Costs of care: Your questions answered

We are often approached with questions relating to care and the mounting costs associated with independent living or going into a care home. We’ve addressed some of the common questions below:

Is our family home disregarded for means testing when it comes to care if a family member, such as a spouse, continues to live there?

Any property that is owned would be included as an asset and therefore it would come into consideration for means testing, even if one spouse requires the care. However, you could have some options if you don’t want to sell your home, such as changing ownership or setting up a trust to leave the house to your children in the event of your death, on the condition that the other partner can continue to live there.

Do I have to go into a local care home? I’d prefer to live nearer to my son so I’d consider moving to a different area.

There is nothing to say that you cannot choose where you live, even if you are in a care home. In these instances, the other spouse would be required to sell the house to allow you to relocate.

Before considering an option like this, though, think about the stress of the move and how it might affect you. Quite often, these situations involve a vulnerable or frail person. However, you might decide that as you are moving closer to your son, you can get some extra support once the move is complete.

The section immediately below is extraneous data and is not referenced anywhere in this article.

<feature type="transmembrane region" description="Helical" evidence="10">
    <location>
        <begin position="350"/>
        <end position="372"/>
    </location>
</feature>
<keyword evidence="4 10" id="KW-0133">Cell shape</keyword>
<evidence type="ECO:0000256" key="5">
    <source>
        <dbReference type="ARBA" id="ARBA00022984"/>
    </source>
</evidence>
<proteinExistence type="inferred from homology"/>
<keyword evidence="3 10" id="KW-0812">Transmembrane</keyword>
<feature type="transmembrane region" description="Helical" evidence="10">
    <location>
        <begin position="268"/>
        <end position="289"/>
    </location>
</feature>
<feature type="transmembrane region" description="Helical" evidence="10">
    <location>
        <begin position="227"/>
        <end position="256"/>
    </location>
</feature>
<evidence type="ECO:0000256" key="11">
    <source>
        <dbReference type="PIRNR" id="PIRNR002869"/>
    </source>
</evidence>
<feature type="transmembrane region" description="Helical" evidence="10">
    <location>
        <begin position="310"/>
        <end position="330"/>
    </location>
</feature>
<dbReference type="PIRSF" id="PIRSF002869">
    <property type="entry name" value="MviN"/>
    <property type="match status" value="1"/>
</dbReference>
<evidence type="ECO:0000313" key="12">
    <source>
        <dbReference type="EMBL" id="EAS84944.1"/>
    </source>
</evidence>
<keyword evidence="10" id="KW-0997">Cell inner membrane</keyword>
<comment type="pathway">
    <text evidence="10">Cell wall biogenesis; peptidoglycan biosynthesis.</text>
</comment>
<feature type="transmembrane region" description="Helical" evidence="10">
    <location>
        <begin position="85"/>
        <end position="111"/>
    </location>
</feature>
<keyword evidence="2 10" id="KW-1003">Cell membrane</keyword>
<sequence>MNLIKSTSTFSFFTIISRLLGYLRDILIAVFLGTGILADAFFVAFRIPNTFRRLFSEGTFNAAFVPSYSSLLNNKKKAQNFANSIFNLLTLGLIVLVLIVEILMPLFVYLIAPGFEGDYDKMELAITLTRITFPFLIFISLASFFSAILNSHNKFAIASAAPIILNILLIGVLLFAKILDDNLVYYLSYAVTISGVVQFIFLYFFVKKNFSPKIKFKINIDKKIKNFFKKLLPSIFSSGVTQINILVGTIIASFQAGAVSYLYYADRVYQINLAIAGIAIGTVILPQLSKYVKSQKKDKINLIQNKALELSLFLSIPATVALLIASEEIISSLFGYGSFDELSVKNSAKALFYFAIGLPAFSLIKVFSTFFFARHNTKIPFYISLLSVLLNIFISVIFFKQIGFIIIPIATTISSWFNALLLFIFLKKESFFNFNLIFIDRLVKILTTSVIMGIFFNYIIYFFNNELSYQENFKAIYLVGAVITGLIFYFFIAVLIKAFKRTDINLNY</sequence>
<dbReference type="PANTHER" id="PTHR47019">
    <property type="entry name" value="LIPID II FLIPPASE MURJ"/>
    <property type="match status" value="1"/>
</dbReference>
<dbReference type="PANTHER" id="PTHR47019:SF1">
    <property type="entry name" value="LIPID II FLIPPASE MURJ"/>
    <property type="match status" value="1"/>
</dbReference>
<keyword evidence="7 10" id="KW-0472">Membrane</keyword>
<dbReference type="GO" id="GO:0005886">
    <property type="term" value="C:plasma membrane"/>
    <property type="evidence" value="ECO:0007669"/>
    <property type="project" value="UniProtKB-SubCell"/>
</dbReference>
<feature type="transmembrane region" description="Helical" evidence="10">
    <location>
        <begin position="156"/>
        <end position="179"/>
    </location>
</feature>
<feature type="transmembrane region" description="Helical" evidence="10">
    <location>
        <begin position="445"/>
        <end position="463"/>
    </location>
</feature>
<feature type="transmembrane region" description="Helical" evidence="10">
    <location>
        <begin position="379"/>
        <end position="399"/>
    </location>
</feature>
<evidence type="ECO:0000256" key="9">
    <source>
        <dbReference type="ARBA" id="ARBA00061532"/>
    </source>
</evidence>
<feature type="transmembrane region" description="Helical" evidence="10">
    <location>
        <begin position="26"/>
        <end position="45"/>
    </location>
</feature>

My wife and I are joint owners on our property and we will need to sell up so that she can go into a care home. What happens to the proceeds of our property sale?

Some of our clients wonder if any proceeds from the sale of the house would technically be classed as belonging to the care home resident, and therefore force them to be means tested.

If you are ‘joint tenants’ you will both own the whole property, as opposed to ‘tenants in common’ where e.g. one spouse declares they own a bigger share than the other. You could also consider changing ownership of the property from joint tenants to tenants in common.  Once you own a share it should be possible to put that share in a trust for the benefit of the family.

You could also think about selling your property and buy another as this would discount the house from any financial assessment. Especially if you did a straight swap - so a £250,000 house for a £250,000 house elsewhere as it would be difficult to argue that there were any proceeds from the sale and therefore any assets to take into account.

However, one council may review liability in different ways, so it is always best to seek advice from those in the know.

There are solicitors, such as Downs, who are experienced in social care and would be able to advise the best thing for your situation. Contact us to find out more.

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